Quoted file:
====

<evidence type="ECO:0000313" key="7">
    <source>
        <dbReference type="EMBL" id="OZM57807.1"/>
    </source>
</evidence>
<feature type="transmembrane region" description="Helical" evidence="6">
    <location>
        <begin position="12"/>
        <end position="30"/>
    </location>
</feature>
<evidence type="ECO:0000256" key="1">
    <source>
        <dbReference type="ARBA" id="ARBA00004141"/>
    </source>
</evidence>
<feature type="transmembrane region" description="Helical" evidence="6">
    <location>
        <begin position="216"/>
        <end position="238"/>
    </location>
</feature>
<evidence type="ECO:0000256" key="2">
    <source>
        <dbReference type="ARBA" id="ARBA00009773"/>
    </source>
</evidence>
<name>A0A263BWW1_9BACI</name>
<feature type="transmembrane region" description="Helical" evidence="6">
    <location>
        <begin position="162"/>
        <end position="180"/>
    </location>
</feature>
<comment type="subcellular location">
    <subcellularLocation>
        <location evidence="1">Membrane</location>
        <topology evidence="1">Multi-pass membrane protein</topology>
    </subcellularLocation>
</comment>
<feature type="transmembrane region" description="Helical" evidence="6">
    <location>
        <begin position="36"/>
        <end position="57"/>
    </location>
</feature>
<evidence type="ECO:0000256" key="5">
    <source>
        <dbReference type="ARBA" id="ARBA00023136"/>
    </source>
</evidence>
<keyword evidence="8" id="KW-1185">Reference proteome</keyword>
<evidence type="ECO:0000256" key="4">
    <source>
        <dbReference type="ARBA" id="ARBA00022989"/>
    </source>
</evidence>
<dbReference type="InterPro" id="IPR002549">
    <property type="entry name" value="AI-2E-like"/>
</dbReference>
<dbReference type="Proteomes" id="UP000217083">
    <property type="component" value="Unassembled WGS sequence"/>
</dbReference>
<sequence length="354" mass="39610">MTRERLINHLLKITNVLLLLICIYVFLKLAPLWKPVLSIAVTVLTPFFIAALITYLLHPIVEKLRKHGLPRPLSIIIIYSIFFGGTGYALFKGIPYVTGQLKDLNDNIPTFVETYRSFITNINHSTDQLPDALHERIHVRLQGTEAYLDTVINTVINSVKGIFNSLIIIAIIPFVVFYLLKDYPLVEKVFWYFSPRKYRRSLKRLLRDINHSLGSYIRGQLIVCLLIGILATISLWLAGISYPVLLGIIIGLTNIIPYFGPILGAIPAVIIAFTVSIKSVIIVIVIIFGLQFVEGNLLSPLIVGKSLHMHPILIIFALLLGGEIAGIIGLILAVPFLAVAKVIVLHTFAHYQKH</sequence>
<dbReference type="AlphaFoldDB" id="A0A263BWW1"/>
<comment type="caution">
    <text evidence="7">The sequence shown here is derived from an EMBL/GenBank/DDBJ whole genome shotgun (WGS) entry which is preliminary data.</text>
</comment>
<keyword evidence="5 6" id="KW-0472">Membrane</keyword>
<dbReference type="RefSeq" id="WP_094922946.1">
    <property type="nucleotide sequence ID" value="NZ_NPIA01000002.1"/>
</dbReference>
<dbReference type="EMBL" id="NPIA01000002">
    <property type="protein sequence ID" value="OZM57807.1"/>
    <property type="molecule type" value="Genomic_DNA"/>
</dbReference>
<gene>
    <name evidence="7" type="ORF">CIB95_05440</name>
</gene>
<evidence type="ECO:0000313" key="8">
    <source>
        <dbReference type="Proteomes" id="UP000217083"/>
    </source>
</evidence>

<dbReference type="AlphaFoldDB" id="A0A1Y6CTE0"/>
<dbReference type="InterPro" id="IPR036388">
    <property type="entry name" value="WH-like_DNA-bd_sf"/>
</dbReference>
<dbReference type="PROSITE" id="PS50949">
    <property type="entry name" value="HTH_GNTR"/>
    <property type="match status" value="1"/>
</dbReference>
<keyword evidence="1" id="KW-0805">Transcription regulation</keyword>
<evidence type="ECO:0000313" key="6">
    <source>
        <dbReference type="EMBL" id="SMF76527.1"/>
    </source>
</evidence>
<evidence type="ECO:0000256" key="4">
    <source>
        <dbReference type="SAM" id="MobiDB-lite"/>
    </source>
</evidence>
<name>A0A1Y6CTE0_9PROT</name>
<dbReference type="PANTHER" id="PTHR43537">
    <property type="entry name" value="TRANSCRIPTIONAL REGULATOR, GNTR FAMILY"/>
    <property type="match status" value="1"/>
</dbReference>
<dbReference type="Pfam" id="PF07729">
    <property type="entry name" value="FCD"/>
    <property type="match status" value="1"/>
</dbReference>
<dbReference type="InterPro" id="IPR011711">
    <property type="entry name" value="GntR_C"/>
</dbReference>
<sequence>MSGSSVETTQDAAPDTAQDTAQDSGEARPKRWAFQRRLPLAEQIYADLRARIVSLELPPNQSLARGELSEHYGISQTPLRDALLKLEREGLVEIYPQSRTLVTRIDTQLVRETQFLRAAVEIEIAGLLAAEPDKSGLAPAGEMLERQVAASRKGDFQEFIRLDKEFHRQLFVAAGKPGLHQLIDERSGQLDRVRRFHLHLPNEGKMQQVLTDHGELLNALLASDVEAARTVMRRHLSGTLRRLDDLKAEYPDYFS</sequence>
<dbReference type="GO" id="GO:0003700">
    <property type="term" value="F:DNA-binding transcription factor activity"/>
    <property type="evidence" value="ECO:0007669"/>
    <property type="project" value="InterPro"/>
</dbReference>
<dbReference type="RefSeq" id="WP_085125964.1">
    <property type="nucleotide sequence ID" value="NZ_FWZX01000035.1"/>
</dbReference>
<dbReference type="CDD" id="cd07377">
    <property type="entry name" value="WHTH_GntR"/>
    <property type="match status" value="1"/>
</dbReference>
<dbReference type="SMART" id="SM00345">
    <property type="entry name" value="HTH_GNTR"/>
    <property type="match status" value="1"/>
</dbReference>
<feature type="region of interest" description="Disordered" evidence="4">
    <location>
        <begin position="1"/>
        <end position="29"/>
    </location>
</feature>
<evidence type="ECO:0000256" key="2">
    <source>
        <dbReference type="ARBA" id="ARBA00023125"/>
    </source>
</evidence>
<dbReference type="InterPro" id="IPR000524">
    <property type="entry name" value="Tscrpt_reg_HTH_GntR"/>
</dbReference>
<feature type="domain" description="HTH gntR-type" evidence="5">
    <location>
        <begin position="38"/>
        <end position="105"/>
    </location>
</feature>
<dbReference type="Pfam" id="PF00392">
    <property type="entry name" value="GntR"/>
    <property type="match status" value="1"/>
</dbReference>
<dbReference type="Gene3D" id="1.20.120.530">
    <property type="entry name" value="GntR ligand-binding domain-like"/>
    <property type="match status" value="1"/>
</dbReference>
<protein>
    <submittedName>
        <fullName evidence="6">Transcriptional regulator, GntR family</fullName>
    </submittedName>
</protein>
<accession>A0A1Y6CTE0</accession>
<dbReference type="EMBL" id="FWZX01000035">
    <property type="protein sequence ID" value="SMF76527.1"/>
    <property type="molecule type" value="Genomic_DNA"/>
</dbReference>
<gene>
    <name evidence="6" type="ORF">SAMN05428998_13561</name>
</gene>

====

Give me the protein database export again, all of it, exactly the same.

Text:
<evidence type="ECO:0000313" key="7">
    <source>
        <dbReference type="EMBL" id="OZM57807.1"/>
    </source>
</evidence>
<feature type="transmembrane region" description="Helical" evidence="6">
    <location>
        <begin position="12"/>
        <end position="30"/>
    </location>
</feature>
<evidence type="ECO:0000256" key="1">
    <source>
        <dbReference type="ARBA" id="ARBA00004141"/>
    </source>
</evidence>
<feature type="transmembrane region" description="Helical" evidence="6">
    <location>
        <begin position="216"/>
        <end position="238"/>
    </location>
</feature>
<evidence type="ECO:0000256" key="2">
    <source>
        <dbReference type="ARBA" id="ARBA00009773"/>
    </source>
</evidence>
<name>A0A263BWW1_9BACI</name>
<feature type="transmembrane region" description="Helical" evidence="6">
    <location>
        <begin position="162"/>
        <end position="180"/>
    </location>
</feature>
<comment type="subcellular location">
    <subcellularLocation>
        <location evidence="1">Membrane</location>
        <topology evidence="1">Multi-pass membrane protein</topology>
    </subcellularLocation>
</comment>
<feature type="transmembrane region" description="Helical" evidence="6">
    <location>
        <begin position="36"/>
        <end position="57"/>
    </location>
</feature>
<evidence type="ECO:0000256" key="5">
    <source>
        <dbReference type="ARBA" id="ARBA00023136"/>
    </source>
</evidence>
<keyword evidence="8" id="KW-1185">Reference proteome</keyword>
<evidence type="ECO:0000256" key="4">
    <source>
        <dbReference type="ARBA" id="ARBA00022989"/>
    </source>
</evidence>
<dbReference type="InterPro" id="IPR002549">
    <property type="entry name" value="AI-2E-like"/>
</dbReference>
<dbReference type="Proteomes" id="UP000217083">
    <property type="component" value="Unassembled WGS sequence"/>
</dbReference>
<sequence length="354" mass="39610">MTRERLINHLLKITNVLLLLICIYVFLKLAPLWKPVLSIAVTVLTPFFIAALITYLLHPIVEKLRKHGLPRPLSIIIIYSIFFGGTGYALFKGIPYVTGQLKDLNDNIPTFVETYRSFITNINHSTDQLPDALHERIHVRLQGTEAYLDTVINTVINSVKGIFNSLIIIAIIPFVVFYLLKDYPLVEKVFWYFSPRKYRRSLKRLLRDINHSLGSYIRGQLIVCLLIGILATISLWLAGISYPVLLGIIIGLTNIIPYFGPILGAIPAVIIAFTVSIKSVIIVIVIIFGLQFVEGNLLSPLIVGKSLHMHPILIIFALLLGGEIAGIIGLILAVPFLAVAKVIVLHTFAHYQKH</sequence>
<dbReference type="AlphaFoldDB" id="A0A263BWW1"/>
<comment type="caution">
    <text evidence="7">The sequence shown here is derived from an EMBL/GenBank/DDBJ whole genome shotgun (WGS) entry which is preliminary data.</text>
</comment>
<keyword evidence="5 6" id="KW-0472">Membrane</keyword>
<dbReference type="RefSeq" id="WP_094922946.1">
    <property type="nucleotide sequence ID" value="NZ_NPIA01000002.1"/>
</dbReference>
<dbReference type="EMBL" id="NPIA01000002">
    <property type="protein sequence ID" value="OZM57807.1"/>
    <property type="molecule type" value="Genomic_DNA"/>
</dbReference>
<gene>
    <name evidence="7" type="ORF">CIB95_05440</name>
</gene>
<evidence type="ECO:0000313" key="8">
    <source>
        <dbReference type="Proteomes" id="UP000217083"/>
    </source>
</evidence>

<dbReference type="AlphaFoldDB" id="A0A1Y6CTE0"/>
<dbReference type="InterPro" id="IPR036388">
    <property type="entry name" value="WH-like_DNA-bd_sf"/>
</dbReference>
<dbReference type="PROSITE" id="PS50949">
    <property type="entry name" value="HTH_GNTR"/>
    <property type="match status" value="1"/>
</dbReference>
<keyword evidence="1" id="KW-0805">Transcription regulation</keyword>
<evidence type="ECO:0000313" key="6">
    <source>
        <dbReference type="EMBL" id="SMF76527.1"/>
    </source>
</evidence>
<evidence type="ECO:0000256" key="4">
    <source>
        <dbReference type="SAM" id="MobiDB-lite"/>
    </source>
</evidence>
<name>A0A1Y6CTE0_9PROT</name>
<dbReference type="PANTHER" id="PTHR43537">
    <property type="entry name" value="TRANSCRIPTIONAL REGULATOR, GNTR FAMILY"/>
    <property type="match status" value="1"/>
</dbReference>
<dbReference type="Pfam" id="PF07729">
    <property type="entry name" value="FCD"/>
    <property type="match status" value="1"/>
</dbReference>
<dbReference type="InterPro" id="IPR011711">
    <property type="entry name" value="GntR_C"/>
</dbReference>
<sequence>MSGSSVETTQDAAPDTAQDTAQDSGEARPKRWAFQRRLPLAEQIYADLRARIVSLELPPNQSLARGELSEHYGISQTPLRDALLKLEREGLVEIYPQSRTLVTRIDTQLVRETQFLRAAVEIEIAGLLAAEPDKSGLAPAGEMLERQVAASRKGDFQEFIRLDKEFHRQLFVAAGKPGLHQLIDERSGQLDRVRRFHLHLPNEGKMQQVLTDHGELLNALLASDVEAARTVMRRHLSGTLRRLDDLKAEYPDYFS</sequence>
<dbReference type="GO" id="GO:0003700">
    <property type="term" value="F:DNA-binding transcription factor activity"/>
    <property type="evidence" value="ECO:0007669"/>
    <property type="project" value="InterPro"/>
</dbReference>
<dbReference type="RefSeq" id="WP_085125964.1">
    <property type="nucleotide sequence ID" value="NZ_FWZX01000035.1"/>
</dbReference>
<dbReference type="CDD" id="cd07377">
    <property type="entry name" value="WHTH_GntR"/>
    <property type="match status" value="1"/>
</dbReference>
<dbReference type="SMART" id="SM00345">
    <property type="entry name" value="HTH_GNTR"/>
    <property type="match status" value="1"/>
</dbReference>
<feature type="region of interest" description="Disordered" evidence="4">
    <location>
        <begin position="1"/>
        <end position="29"/>
    </location>
</feature>
<evidence type="ECO:0000256" key="2">
    <source>
        <dbReference type="ARBA" id="ARBA00023125"/>
    </source>
</evidence>
<dbReference type="InterPro" id="IPR000524">
    <property type="entry name" value="Tscrpt_reg_HTH_GntR"/>
</dbReference>
<feature type="domain" description="HTH gntR-type" evidence="5">
    <location>
        <begin position="38"/>
        <end position="105"/>
    </location>
</feature>
<dbReference type="Pfam" id="PF00392">
    <property type="entry name" value="GntR"/>
    <property type="match status" value="1"/>
</dbReference>
<dbReference type="Gene3D" id="1.20.120.530">
    <property type="entry name" value="GntR ligand-binding domain-like"/>
    <property type="match status" value="1"/>
</dbReference>
<protein>
    <submittedName>
        <fullName evidence="6">Transcriptional regulator, GntR family</fullName>
    </submittedName>
</protein>
<accession>A0A1Y6CTE0</accession>
<dbReference type="EMBL" id="FWZX01000035">
    <property type="protein sequence ID" value="SMF76527.1"/>
    <property type="molecule type" value="Genomic_DNA"/>
</dbReference>
<gene>
    <name evidence="6" type="ORF">SAMN05428998_13561</name>
</gene>